Young Migrants Crossing Multiple Borders to the North
Young Migrants Crossing Multiple Borders to the North | Edited by Ana VILA FREYER and Liliana MEZA GONZÁLEZ | Published: 20 November 2021 [Migration Series: 36] | Paperback: ISBN: 978-1-80135-074-7 – Buy at Amazon | Buy at Lulu | Buy at Talebe.com | Digital: ISBN: 978-1-80135-075-4 – Read on Kindle | Read on GooglePlay | Read on CEEOL | Read on Talebe.com
Young Migrants Crossing Multiple Borders to the North
Edited by Ana VILA FREYER and Liliana MEZA GONZÁLEZ
Published: 20 November 2021 [Migration Series: 36]
Paperback: ISBN: 978-1-80135-074-7 – Buy at Amazon | Buy at Lulu | Buy at Talebe.com
Digital: ISBN: 978-1-80135-075-4 – Read on Kindle | Read on GooglePlay | Read on CEEOL | Read on Talebe.com
Our focus on youth migration aims to unfold the theoretical and political constraints at play for these young migrants as they defy borders and national boundaries on their northbound journey. By placing the emphasis on young persons, this volume seeks to ponder on the challenges their movement is positing to governments and societies of the countries they are crossing by or settling in. Our goal is to go outside the perspectives constructed from a labor, adult-centered, breadwinner and family-head perspective. We recognize that the conditions that force them to flee uncertain economic conditions or to seek personal security may intersect, but by focusing on young migrants as actors in search of a decent and fair life, as well as on the hopes and resilience that every young person has, the point of view diverges. As they may be permanent or transit sojourners in local communities, we also propose to include the spaces, as the social and political communities reacts to this youth mobility.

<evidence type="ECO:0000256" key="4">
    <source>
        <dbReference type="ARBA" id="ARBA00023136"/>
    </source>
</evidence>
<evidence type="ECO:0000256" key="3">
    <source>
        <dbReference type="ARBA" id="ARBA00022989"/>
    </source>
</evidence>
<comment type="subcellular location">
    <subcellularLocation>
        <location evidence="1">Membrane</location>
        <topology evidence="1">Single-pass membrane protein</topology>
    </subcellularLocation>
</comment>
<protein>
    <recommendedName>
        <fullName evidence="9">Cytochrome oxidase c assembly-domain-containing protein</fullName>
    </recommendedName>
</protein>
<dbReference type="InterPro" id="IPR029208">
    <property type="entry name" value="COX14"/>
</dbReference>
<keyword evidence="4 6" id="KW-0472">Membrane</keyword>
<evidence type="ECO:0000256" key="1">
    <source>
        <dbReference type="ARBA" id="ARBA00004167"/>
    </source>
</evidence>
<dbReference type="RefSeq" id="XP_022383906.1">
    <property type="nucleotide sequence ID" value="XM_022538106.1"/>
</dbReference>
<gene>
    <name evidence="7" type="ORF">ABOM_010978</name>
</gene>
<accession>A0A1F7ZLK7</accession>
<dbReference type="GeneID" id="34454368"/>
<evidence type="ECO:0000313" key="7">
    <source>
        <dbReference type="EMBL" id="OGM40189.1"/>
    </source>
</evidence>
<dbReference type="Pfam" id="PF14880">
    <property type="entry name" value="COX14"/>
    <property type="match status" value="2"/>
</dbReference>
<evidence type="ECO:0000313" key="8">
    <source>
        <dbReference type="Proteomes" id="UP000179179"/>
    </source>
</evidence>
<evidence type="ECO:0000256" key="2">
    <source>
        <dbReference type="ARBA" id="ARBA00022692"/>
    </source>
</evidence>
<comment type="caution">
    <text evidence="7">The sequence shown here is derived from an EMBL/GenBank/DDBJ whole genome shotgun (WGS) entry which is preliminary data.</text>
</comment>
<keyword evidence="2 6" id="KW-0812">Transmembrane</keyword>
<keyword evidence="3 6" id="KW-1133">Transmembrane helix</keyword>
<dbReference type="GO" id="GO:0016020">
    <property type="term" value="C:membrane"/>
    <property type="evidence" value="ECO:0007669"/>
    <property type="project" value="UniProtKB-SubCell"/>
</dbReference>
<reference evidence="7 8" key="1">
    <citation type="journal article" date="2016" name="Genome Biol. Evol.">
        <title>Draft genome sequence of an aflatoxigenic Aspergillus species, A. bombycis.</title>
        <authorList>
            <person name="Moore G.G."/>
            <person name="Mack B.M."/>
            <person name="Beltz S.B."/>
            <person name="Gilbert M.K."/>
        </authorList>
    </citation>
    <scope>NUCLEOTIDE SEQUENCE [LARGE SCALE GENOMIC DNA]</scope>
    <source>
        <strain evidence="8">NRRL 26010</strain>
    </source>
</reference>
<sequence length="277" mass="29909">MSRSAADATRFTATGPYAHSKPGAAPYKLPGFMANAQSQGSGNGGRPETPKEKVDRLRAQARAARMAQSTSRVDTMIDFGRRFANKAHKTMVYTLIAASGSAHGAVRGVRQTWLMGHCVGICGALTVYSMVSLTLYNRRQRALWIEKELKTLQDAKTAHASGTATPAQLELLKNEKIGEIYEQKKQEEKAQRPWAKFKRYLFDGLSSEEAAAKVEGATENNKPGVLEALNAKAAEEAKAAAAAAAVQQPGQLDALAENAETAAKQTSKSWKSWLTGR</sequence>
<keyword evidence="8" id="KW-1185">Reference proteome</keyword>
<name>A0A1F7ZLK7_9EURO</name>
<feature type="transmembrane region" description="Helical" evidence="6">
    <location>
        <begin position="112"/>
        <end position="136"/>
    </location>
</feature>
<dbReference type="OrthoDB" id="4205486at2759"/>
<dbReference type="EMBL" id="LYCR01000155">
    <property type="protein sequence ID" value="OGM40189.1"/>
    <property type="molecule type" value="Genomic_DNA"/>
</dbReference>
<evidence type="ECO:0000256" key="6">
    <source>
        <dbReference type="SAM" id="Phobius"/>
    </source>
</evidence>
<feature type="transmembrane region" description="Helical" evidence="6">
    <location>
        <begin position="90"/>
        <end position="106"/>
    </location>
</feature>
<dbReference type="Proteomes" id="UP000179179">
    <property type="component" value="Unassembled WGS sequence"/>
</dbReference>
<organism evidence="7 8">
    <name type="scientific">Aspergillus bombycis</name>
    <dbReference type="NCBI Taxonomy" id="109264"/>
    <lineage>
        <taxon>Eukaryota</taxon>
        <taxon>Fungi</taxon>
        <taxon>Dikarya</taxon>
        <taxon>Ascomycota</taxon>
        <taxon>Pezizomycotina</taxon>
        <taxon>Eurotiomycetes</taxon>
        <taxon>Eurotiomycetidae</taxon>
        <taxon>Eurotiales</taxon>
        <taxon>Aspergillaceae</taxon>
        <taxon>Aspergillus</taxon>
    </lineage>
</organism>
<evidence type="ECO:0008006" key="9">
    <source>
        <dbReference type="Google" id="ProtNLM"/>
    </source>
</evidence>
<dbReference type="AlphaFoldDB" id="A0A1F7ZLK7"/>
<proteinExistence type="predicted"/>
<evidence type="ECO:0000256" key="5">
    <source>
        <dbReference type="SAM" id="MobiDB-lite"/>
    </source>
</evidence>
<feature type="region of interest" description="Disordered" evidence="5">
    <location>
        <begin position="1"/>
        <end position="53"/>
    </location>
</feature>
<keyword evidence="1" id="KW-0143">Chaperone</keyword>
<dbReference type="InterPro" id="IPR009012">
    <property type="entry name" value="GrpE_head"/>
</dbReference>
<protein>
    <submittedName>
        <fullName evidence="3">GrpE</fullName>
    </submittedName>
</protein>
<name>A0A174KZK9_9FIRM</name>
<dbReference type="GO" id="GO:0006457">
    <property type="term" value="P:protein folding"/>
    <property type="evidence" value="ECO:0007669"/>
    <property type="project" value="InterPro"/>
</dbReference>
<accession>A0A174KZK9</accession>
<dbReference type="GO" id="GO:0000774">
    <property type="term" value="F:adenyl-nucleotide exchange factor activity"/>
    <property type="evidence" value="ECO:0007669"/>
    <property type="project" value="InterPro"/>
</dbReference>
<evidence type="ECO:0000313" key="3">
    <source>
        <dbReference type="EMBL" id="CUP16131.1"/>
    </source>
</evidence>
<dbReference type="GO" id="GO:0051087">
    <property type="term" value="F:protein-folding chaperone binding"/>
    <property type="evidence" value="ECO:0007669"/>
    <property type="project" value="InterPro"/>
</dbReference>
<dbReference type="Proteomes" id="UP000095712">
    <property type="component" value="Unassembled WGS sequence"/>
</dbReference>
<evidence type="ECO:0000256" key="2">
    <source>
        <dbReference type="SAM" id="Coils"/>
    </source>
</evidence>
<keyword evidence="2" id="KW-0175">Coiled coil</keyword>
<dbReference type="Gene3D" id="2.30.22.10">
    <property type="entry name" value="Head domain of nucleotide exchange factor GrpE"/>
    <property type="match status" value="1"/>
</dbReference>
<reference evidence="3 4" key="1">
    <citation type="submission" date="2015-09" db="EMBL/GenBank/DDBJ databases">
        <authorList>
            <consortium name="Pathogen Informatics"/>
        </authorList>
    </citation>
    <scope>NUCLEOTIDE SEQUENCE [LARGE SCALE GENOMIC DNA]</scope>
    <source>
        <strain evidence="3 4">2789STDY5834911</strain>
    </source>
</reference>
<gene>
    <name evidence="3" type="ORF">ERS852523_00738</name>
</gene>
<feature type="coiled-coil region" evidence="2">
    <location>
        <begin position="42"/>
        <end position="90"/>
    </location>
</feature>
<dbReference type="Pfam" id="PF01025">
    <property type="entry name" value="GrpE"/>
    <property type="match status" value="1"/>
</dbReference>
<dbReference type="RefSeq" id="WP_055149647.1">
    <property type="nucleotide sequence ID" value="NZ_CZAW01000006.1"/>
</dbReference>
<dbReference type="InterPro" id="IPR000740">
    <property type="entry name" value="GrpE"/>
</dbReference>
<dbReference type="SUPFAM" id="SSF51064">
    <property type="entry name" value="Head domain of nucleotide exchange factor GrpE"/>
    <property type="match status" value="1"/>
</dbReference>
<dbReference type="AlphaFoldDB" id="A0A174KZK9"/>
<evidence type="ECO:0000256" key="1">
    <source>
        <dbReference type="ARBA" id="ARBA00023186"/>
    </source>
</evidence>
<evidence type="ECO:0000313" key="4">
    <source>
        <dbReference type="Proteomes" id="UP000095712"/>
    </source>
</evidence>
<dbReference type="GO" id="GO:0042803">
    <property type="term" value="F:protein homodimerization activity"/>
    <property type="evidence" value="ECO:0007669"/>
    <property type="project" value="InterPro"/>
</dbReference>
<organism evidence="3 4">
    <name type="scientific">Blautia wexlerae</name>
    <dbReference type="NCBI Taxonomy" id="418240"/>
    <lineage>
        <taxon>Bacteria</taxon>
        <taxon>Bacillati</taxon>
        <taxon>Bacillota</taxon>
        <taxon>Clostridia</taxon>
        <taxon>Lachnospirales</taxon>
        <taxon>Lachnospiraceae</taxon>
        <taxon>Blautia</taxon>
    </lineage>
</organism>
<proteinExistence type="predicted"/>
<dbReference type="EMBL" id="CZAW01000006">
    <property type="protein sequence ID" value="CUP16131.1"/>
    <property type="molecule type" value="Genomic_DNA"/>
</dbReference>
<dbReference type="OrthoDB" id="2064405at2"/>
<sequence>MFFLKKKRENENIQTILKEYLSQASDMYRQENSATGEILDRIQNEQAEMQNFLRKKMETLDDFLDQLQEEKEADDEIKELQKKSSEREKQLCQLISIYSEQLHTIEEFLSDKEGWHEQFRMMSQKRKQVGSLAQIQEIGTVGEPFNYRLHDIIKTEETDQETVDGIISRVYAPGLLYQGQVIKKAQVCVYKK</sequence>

The chapters contained herein follow the migrant’s movement from South to North. Therefore, the authors focused on the analysis of several emerging issues in the migration dynamics in North America.
- Introduction – Ana Vila Freyer and Liliana Meza González
- CHAPTER 1. GUATEMALA-MÉXICO: THE LAST BORDER BETWEEN THE EXCLUSION AND THE FULFILLMENT OF DREAMS OF YOUNG PEOPLE FROM THE NORTHERN COUNTRIES OF CENTRAL AMERICA – Sandra Herrera-Ruiz and Lesbia Ortiz Martínez
- CHAPTER 2. SUSPENDED LIVES OF CENTRAL AMERICAN YOUTH IN MEXICO: BETWEEN INCLUSION AND SURVIVAL – Martha Luz Rojas Wiesner and Susann Hjorth Boisen
- CHAPTER 3. (DIS) CONTINUITIES IN CENTRAL AMERICA’S MIGRATORY MOBILITY. THE POST-MITCH GENERATION – Javier Urbano Reyes